February 23, 2015

February 23, 1778: Baron von Steuben Arrives at Valley Forge

 Baron von Steuben training the troops at Valley Forge
Baron von Steuben must have cut a strange figure at Valley Forge. He wore full military dress as he trained the soldier, and always had his faithful greyhound, Azor at his side. (The men themselves, of course, were barely clothed.) When displeased, he would swear at them, first in German, and then in French. If that wasn't enough, he would call his translator over. "Over here!" he would shout. "Swear at them for me!"

Steuben had gotten the post -- initially unpaid -- through an introduction to Benjamin Franklin by the French Minister of War. Franklin had sent a letter of introduction to General George Washington, stating that Steuben had been "Lieutenant General in the King of Prussia's service." It wasn't true. Steuben had actually been an aide-de-camp to the King. The error had been caused by a mistranslation of Steuben's military record. It was an honest mistake, but Steuben didn't jump to correct it.

He wasn't actually a Baron, either. That claim was based on a lineage that his father had prepared, and it wasn't true. It certainly didn't hurt with the introductions, however.

Regardless of his credentials, he was just what the Revolutionary forces needed. He started a systematic course of training, with the soldiers learning to fight with and without arms before being assigned to a regiment. He made sure that specific sergeants were responsible for the training, and that they were the best teachers available.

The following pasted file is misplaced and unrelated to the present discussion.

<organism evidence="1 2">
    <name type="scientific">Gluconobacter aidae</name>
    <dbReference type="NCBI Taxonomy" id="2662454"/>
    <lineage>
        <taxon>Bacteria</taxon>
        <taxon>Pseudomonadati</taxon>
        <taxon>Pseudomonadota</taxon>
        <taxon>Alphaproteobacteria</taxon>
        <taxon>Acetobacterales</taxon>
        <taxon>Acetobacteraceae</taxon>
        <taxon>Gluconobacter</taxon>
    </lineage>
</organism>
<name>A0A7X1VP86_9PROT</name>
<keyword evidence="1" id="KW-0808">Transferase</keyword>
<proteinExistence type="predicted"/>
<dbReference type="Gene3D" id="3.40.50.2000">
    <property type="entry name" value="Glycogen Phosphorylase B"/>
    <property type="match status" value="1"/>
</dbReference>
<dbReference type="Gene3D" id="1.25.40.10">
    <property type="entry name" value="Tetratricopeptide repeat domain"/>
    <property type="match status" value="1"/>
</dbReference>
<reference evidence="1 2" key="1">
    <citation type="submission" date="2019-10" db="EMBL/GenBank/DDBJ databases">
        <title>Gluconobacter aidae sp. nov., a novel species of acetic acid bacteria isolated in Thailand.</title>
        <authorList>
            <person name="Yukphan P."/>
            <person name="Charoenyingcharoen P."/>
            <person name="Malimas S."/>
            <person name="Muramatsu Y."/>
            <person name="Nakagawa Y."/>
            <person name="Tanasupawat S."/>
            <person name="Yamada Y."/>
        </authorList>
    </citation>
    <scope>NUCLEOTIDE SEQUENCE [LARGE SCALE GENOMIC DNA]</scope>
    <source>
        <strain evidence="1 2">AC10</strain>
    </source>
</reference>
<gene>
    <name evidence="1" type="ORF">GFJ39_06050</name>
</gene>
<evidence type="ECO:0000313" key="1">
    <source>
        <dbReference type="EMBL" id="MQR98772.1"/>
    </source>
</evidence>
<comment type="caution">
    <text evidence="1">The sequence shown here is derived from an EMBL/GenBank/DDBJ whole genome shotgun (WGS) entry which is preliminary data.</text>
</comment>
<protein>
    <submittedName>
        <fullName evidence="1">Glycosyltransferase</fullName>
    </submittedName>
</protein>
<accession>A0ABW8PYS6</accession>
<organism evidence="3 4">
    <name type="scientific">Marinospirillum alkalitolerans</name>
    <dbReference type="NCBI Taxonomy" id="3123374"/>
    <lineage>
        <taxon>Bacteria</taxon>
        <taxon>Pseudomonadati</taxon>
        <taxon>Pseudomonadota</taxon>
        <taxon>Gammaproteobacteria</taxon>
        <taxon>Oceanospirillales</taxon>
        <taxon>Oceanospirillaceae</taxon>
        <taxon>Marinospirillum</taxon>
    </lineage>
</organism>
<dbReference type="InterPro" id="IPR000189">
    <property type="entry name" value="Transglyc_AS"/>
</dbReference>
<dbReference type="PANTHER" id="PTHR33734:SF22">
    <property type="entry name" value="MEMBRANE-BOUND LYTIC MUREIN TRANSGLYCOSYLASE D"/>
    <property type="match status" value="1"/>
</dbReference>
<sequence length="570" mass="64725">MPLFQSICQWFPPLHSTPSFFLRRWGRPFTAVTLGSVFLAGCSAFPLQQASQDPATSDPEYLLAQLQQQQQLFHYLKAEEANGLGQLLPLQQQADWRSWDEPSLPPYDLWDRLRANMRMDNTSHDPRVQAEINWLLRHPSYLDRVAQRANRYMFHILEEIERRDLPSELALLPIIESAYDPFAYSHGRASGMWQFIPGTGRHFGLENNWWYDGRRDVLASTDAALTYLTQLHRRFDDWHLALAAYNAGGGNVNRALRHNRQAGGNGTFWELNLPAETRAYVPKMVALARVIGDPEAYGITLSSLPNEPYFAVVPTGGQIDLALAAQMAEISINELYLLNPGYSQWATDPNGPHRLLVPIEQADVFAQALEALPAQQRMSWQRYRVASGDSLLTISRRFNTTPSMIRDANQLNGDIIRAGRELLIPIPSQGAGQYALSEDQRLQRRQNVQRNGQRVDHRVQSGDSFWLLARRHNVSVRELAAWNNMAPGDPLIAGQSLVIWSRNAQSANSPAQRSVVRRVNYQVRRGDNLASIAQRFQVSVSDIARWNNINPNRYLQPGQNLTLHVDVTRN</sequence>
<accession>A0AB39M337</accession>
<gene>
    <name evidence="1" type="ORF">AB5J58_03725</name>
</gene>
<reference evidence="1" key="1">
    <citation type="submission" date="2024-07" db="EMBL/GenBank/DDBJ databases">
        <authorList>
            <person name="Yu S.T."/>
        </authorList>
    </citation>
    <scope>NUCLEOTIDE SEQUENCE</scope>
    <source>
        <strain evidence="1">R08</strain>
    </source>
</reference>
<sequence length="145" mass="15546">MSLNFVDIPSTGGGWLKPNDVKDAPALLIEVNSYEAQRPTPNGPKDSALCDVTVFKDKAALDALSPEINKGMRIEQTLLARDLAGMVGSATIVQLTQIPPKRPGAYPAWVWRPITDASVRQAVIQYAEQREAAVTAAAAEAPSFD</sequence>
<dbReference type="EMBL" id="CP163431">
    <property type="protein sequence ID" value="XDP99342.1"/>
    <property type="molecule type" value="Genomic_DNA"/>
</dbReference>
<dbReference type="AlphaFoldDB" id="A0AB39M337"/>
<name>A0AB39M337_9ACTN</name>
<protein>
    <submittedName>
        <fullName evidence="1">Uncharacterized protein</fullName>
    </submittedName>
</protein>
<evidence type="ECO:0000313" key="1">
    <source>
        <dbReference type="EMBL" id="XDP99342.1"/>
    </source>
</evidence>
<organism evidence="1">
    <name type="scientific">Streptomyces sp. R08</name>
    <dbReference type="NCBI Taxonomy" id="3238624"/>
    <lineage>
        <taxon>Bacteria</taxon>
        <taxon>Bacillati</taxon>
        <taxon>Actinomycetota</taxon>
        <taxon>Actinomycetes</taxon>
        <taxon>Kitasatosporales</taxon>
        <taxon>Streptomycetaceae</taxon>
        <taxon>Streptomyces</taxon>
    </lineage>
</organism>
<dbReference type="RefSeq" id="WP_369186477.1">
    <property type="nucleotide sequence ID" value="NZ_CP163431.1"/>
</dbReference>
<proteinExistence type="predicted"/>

Steuben also taught the men to use bayonets. Up until then, they'd been relying on ammunition. The bayonets had been used as tools, and especially as cooking skewers.

He also set up a system of camp sanitation. Before he arrived on the scene, the camps were a mess. Huts and tents were everywhere, with human waste and animal carcases strewn everywhere. Steuben set up a system of rows and streets, and established the kitchen and the latrines on opposite sides of the camp. The latrines were on the downhill side.

When the Revolution was over, Steuben became a US citizen, and the grateful nation awarded him a pension of $2500 a year. It wasn't enough to cover his debts, but fortunately, the State of New Jersey also offered him an estate -- confiscated from a British Loyalist -- and he was able to sell that to pay off what he owed. Steuben retired to a small estate in Rome, New York, another gift in return for his military service. He had no wife or children, and, when he died his estate when to two men who had served as his aides-de-camp. They had been like sons to him.

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